Shaheen Wins N.H. Senate Seat

Former Institute of Politics Director Jeanne Shaheen won her race for U.S. Senate from New Hampshire, national media outlets projected Tuesday evening.

Shaheen resigned her post at the IOP in 2007 to pursue the seat held by Republican John E. Sununu, who has represented the state in Congress since 1997.

The contest reprised the 2002 election for that seat, when Shaheen—a former governor of the state—lost to then-Representative Sununu as Republicans gained seats nationwide.

This time, Shaheen benefited from strong anti-incumbent sentiment that experts predict led to Democratic pickups in the House and Senate races and a presidential victory for Democrat Barack Obama.

In recent years, Democrats have swept New England states: the party took a pair of House seats in both New Hampshire and Connecticut in 2006, and this year, the last remaining New England Republican member of the House, Chris Shays, was felled by James A. Himes ’88. With Shaheen’s win, that leaves just one New England Republican in Congress—New Hampshire’s senior senator, Judd Gregg.

New Hampshire Governor John Lynch, a Democrat who was once the dean of admissions at Harvard Business School, also won reelection yesterday.
Shaheen’s close ties to Harvard have brought her strong volunteer support from students since she announced her candidacy.

The Harvard College Democrats held meetings with Shaheen soon after she entered the race and began formulating plans to mobilize members, said Dems President Jarret A. Zafran ’09.

The Dems campaigned in New Hampshire for the past seven weekends and estimated that they have talked to almost 25,000 voters in the state.

Jackson S. Salovaara ’11, who worked as assistant to the political director of Shaheen’s campaign this summer, said he believes the student turnout at the campaign’s canvassing and phonebanking operations made a real difference.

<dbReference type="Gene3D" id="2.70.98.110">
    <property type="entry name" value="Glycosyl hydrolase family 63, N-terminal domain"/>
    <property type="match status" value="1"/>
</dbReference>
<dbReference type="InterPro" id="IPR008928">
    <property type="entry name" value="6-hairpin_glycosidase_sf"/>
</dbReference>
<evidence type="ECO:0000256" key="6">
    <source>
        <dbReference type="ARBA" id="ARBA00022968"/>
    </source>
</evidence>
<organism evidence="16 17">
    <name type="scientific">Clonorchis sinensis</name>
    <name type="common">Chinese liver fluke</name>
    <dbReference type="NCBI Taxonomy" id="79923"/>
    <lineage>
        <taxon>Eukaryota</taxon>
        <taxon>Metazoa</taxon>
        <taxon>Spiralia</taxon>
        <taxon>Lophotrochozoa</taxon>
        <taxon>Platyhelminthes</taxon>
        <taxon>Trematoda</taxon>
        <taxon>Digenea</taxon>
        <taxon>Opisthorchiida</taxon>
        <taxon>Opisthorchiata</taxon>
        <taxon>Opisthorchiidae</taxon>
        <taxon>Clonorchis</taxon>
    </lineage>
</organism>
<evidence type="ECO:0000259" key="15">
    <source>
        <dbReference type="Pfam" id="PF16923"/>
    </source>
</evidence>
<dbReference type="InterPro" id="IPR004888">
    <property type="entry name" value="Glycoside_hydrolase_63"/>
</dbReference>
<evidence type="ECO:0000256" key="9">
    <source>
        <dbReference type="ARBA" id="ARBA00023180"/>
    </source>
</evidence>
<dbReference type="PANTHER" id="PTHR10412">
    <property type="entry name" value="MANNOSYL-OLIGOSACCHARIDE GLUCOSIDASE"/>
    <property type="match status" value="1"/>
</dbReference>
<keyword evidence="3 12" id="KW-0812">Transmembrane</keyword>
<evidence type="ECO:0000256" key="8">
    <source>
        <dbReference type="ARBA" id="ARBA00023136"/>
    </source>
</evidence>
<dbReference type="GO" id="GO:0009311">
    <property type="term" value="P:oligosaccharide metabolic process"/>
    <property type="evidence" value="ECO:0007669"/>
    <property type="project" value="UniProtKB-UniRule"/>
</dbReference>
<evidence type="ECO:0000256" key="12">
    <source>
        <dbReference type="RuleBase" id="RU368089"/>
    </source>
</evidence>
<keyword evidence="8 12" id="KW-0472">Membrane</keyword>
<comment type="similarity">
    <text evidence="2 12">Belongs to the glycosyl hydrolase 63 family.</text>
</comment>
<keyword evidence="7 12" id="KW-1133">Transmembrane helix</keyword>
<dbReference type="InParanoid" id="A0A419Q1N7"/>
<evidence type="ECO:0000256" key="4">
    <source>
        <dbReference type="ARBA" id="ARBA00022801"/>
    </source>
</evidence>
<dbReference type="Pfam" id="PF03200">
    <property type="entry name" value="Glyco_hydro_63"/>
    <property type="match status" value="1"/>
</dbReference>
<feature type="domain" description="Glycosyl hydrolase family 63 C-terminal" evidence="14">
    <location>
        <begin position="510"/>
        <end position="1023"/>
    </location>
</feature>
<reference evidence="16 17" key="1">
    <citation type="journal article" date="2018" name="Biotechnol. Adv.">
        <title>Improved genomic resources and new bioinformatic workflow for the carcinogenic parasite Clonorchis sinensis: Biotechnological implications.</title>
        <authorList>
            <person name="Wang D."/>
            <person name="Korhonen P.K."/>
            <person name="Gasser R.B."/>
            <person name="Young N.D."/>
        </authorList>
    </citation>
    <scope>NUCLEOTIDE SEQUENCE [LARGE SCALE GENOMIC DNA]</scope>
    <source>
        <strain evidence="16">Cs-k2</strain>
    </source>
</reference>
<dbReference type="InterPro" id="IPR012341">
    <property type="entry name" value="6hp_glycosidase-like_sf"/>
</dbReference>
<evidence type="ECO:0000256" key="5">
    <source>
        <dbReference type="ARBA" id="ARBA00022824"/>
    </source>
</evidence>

“We were definitely helpful this weekend,” Salovaara said. “You need bodies, you need people, and we were able to do that.”

In an interview from New Hampshire, Zafran praised his club’s Election Day efforts to get Shaheen and Obama victories in the state.

“We’ve kept our nose to the grindstone,” Zafran said. “We feel like we’ve helped a lot, The governor is very thankful. She was in the headquarters today rallying the troops.”

When the bus carrying the canvassers home heard the news that Shaheen was projected to win New Hampshire, the passengers erupted in screams.
“We’re thrilled,” Zafran said over the cries of celebration. “It’s great to have another Democrat in the Senate.”

Zafran said he hopes Harvard students will be able to maintain their close relationship with Shaheen as she moves to Capitol Hill.

IOP Communications Director Esten Perez praised Shaheen’s work at the Institute but carefully stuck to non-partisan language.

“Those of us who worked with her as Director certainly enjoyed doing so,” Perez wrote in an e-mail. “We wish her well—as we would anyone aiming to improve our communities through public service.”

Shaheen and her campaign were unavailable for comment.